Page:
|The first excerpt represents the element of Air. It speaks of mental influences and the process of thought, and is drawn from Lysis by Plato:
like must love like? they are the people who argue and write about nature
and the universe.
Very true, he replied.
And are they right in saying this?
They may be.
Perhaps, I said, about half, or possibly, altogether, right, if their
meaning were rightly apprehended by us. For the more a bad man has to do
with a bad man, and the more nearly he is brought into contact with him,
the more he will be likely to hate him, for he injures him; and injurer and
injured cannot be friends. Is not that true?
Yes, he said.
|The second excerpt represents the element of Fire. It speaks of emotional influences and base passions, and is drawn from Far From the Madding Crowd by Thomas Hardy:
business-men gathered as usual in front of the market-
house, who were as usual gazed upon by the burghers
with feelings that those healthy lives were dearly paid
for by exclusion from possible aldermanship, when a
man, who had apparently been following her, said some
words to another on her left hand. Bathsheba's ears
were keen as those of any wild animal, and she dis-
tinctly heard what the speaker said, though her back
was towards him
"I am looking for Mrs. Troy. Is that she there?"
"Yes; that's the young lady, I believe." said the
Far From the Madding Crowd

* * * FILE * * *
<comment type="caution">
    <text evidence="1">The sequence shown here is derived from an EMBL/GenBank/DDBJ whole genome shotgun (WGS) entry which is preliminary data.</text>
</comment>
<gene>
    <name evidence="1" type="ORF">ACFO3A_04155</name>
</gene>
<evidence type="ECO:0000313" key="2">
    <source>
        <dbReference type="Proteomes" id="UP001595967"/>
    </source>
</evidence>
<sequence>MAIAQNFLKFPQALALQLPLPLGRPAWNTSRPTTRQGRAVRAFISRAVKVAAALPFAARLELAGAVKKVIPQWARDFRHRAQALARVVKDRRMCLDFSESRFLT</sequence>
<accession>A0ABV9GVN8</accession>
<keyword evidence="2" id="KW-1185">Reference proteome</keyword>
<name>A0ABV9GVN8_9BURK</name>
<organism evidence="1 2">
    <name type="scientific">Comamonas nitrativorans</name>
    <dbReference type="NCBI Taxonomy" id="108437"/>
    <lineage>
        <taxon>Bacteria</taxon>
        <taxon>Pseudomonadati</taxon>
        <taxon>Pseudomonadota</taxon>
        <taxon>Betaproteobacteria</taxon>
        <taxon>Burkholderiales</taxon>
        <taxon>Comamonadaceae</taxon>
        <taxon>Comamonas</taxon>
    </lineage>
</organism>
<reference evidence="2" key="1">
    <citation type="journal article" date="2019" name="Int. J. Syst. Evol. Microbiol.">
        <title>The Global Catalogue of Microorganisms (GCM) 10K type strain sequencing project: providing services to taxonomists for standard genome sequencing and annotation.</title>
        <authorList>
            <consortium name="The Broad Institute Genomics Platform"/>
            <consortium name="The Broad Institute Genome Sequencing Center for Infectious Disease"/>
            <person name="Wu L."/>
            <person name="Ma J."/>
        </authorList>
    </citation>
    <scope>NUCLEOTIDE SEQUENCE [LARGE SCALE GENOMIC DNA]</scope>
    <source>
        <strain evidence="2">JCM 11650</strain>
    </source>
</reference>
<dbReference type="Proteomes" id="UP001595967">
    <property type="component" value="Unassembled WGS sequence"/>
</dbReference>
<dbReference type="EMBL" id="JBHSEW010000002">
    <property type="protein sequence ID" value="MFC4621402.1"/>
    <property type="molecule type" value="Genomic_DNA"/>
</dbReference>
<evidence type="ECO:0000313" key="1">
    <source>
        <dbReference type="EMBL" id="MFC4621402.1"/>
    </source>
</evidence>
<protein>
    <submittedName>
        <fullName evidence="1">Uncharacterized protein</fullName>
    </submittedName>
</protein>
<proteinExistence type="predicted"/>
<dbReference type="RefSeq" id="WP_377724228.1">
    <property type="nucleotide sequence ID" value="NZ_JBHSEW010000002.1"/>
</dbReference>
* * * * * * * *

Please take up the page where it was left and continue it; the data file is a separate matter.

|The third excerpt represents the element of Water. It speaks of pure spiritual influences and feelings of love, and is drawn from The Heritage of the Desert by Zane Grey:
desert, and left his strength unshaken, but his deadly quiet and the
gloom of his iron face were more terrible to see than any grief.
"Father, and you, Hare, come out into the road," said George.
Another motionless form lay beyond Chance and Culver. It was that of a
slight man, flat on his back, his arms wide, his long black hair in the
dust. Under the white level brow the face had been crushed into a bloody
"Dene!" burst from Hare, in a whisper.
"Killed by a horse!" exclaimed August Naab. "Ah! What horse?"
"Silvermane!" replied George.
"Who rode my horse--tell me--quick!" cried Hare, in a frenzy.
The Heritage of the Desert
|The fourth excerpt represents the element of Earth. It speaks of physical influences and the impact of the unseen on the visible world, and is drawn from Lysis by Plato:
Here, intending to revise the argument, I said: Can we point out any
difference between the congenial and the like? For if that is possible,
then I think, Lysis and Menexenus, there may be some sense in our argument
about friendship. But if the congenial is only the like, how will you get
rid of the other argument, of the uselessness of like to like in as far as
they are like; for to say that what is useless is dear, would be absurd?
Suppose, then, that we agree to distinguish between the congenial and the
like--in the intoxication of argument, that may perhaps be allowed.
And shall we further say that the good is congenial, and the evil
uncongenial to every one? Or again that the evil is congenial to the evil,